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This contract can be used to migrate an ERC20 token from one
contract to another, where each token holder has to opt-in to the migration.
To opt-in, users must approve for this contract the number of tokens they
want to migrate. Once the allowance is set up, anyone can trigger the
migration to the new token contract. In this way, token holders "turn in"
their old balance and will be minted an equal amount in the new token.
The new token contract must be mintable. For the precise interface refer to
ERC20Mintable, but the only functions that are needed are
ERC20Mintable.mint. The migrator will check
that it is a minter for the token.
The balance from the legacy token will be transferred to the migrator, as it
is migrated, and remain there forever.
Although this contract can be used in many different scenarios, the main
motivation was to provide a way to migrate ERC20 tokens into an upgradeable
version of it using ZeppelinOS. To read more about how this can be done
using this implementation, please follow the official documentation site of
Example of usage:
const migrator = await ERC20Migrator.new(legacyToken.address); await newToken.addMinter(migrator.address); await migrator.beginMigration(newToken.address);
Begins the migration by setting which is the new token that will be minted. This contract must be a minter for the new token.
Transfers part of an account’s balance in the old token to this contract, and mints the same amount of new tokens for that account.
Inspired by Jordi Baylina’s MiniMeToken to record historical balances.
When a snapshot is made, the balances and total supply at the time of the snapshot are recorded for later access.
To make a snapshot, call the
Snapshot function, which will emit the
Snapshot event and return a snapshot id.
To get the total supply from a snapshot, call the function
totalSupplyAt with the snapshot id.
To get the balance of an account from a snapshot, call the
balanceOfAt function with the snapshot id and the
A token holder contract that can release its token balance gradually like a typical vesting scheme, with a cliff and vesting period. Optionally revocable by the owner.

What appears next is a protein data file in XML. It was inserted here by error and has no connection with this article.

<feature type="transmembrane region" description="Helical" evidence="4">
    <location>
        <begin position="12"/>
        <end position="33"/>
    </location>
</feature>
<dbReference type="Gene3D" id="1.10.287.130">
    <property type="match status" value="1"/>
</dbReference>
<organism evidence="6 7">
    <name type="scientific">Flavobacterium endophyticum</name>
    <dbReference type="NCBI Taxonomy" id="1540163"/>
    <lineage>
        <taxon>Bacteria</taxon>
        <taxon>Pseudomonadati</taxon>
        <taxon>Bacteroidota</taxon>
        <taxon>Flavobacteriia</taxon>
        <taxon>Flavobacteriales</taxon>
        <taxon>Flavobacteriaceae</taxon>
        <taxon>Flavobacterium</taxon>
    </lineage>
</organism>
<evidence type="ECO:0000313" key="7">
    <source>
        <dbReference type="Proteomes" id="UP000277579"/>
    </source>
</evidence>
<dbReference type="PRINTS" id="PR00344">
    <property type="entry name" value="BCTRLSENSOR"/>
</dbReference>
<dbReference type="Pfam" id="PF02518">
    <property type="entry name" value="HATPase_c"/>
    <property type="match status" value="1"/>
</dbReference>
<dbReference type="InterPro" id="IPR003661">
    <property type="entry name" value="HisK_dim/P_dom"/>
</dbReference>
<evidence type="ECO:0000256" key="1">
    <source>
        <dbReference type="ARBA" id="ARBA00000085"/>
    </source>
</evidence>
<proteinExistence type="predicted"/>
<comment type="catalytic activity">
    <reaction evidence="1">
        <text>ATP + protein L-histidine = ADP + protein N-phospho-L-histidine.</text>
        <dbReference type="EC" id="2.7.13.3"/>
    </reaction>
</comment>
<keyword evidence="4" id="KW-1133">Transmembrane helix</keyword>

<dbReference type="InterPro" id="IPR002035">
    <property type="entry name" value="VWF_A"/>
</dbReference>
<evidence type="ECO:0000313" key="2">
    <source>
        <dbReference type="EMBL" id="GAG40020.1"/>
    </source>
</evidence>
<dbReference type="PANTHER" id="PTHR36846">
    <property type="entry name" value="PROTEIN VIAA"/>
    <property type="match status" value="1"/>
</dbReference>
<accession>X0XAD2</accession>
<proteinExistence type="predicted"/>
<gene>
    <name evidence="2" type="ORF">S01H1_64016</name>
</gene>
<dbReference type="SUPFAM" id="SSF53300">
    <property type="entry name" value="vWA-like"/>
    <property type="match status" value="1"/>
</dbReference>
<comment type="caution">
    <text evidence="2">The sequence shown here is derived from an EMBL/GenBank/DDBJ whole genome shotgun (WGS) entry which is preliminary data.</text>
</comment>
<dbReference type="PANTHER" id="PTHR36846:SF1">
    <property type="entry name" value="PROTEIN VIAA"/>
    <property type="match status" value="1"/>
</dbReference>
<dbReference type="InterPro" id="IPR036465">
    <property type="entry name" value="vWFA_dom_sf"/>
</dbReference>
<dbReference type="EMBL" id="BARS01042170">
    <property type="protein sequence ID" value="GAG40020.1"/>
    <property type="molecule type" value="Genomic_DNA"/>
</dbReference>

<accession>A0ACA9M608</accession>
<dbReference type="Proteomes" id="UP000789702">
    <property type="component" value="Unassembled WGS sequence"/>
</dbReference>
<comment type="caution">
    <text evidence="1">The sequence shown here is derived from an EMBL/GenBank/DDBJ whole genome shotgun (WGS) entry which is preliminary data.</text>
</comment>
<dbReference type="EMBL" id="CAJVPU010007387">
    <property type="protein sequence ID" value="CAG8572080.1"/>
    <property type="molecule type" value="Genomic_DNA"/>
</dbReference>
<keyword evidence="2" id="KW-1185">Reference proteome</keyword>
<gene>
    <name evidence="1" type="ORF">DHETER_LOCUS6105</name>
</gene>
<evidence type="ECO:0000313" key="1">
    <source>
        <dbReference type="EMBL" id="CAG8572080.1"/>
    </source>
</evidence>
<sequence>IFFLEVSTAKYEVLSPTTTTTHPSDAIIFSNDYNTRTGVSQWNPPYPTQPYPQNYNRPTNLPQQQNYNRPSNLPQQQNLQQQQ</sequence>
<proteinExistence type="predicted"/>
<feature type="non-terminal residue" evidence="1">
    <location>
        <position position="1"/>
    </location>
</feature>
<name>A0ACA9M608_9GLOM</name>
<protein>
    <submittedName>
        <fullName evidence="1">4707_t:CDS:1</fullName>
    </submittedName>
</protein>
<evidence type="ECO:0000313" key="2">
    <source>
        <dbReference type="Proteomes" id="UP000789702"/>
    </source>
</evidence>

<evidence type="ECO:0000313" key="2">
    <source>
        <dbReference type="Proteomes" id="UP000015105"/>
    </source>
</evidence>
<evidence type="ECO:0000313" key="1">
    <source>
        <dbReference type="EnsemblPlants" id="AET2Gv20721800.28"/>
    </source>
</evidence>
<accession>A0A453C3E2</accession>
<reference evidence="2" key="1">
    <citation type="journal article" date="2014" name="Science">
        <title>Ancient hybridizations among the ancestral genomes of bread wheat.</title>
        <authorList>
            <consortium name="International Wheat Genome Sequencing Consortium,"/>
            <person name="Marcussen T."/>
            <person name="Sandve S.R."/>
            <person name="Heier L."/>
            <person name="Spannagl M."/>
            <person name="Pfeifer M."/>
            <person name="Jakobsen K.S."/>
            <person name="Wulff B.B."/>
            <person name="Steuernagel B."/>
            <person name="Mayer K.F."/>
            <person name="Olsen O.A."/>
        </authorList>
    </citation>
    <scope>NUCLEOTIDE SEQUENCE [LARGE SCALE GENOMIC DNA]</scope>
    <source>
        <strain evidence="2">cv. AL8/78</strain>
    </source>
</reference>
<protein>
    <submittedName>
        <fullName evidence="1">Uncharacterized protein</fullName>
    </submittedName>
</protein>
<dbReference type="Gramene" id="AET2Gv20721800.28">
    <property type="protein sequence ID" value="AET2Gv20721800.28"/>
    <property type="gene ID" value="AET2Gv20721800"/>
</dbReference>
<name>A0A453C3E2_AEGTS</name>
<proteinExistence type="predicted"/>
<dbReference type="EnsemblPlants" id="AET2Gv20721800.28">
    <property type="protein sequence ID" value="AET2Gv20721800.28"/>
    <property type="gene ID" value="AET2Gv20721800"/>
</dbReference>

constructor(address beneficiary, uint256 start, uint256 cliffDuration, uint256 duration, bool revocable)
Creates a vesting contract that vests its balance of any ERC20 token to the beneficiary, gradually in a linear fashion until start + duration. By then all of the balance will have vested.
Provides counters that can only be incremented or decremented by one. This can be used e.g. to track the number of elements in a mapping, issuing ERC721 ids, or counting request ids.
using Counters for Counters.Counter;
Since it is not possible to overflow a 256 bit integer with increments of one,
increment can skip the
overflow check, thereby saving gas. This does assume however correct usage, in that the underlying
_value is never
SignatureBouncer allows users to submit a signature as a permission to do an action. If the signature is from one of the authorized signer addresses, the signature is valid. Note that SignatureBouncer offers no protection against replay attacks, users must add this themselves!
Signer addresses can be individual servers signing grants or different
users within a decentralized club that have permission to invite other
members. This technique is useful for whitelists and airdrops; instead of
putting all valid addresses on-chain, simply sign a grant of the form
:granteeAddress)) using a
valid signer address.
Then restrict access to your crowdsale/whitelist/airdrop using the
onlyValidSignature modifier (or implement your own using _isValidSignature).
In addition to
onlyValidSignatureAndData can be used to restrict access to only a given
method or a given method with given parameters respectively.
See the tests in SignatureBouncer.test.js for specific usage examples.
Requires that a valid signature with a specified method of a signer was provided.
Requires that a valid signature with a specified method and params of a signer was provided.
is the signature of
this + account from a signer?
is the signature of
this + account + methodId from a signer?
is the signature of
this + account + methodId + params(s) from a signer?
Signed math operations with safety checks that revert on error.
Integer division of two signed integers truncating the quotient, reverts on division by zero.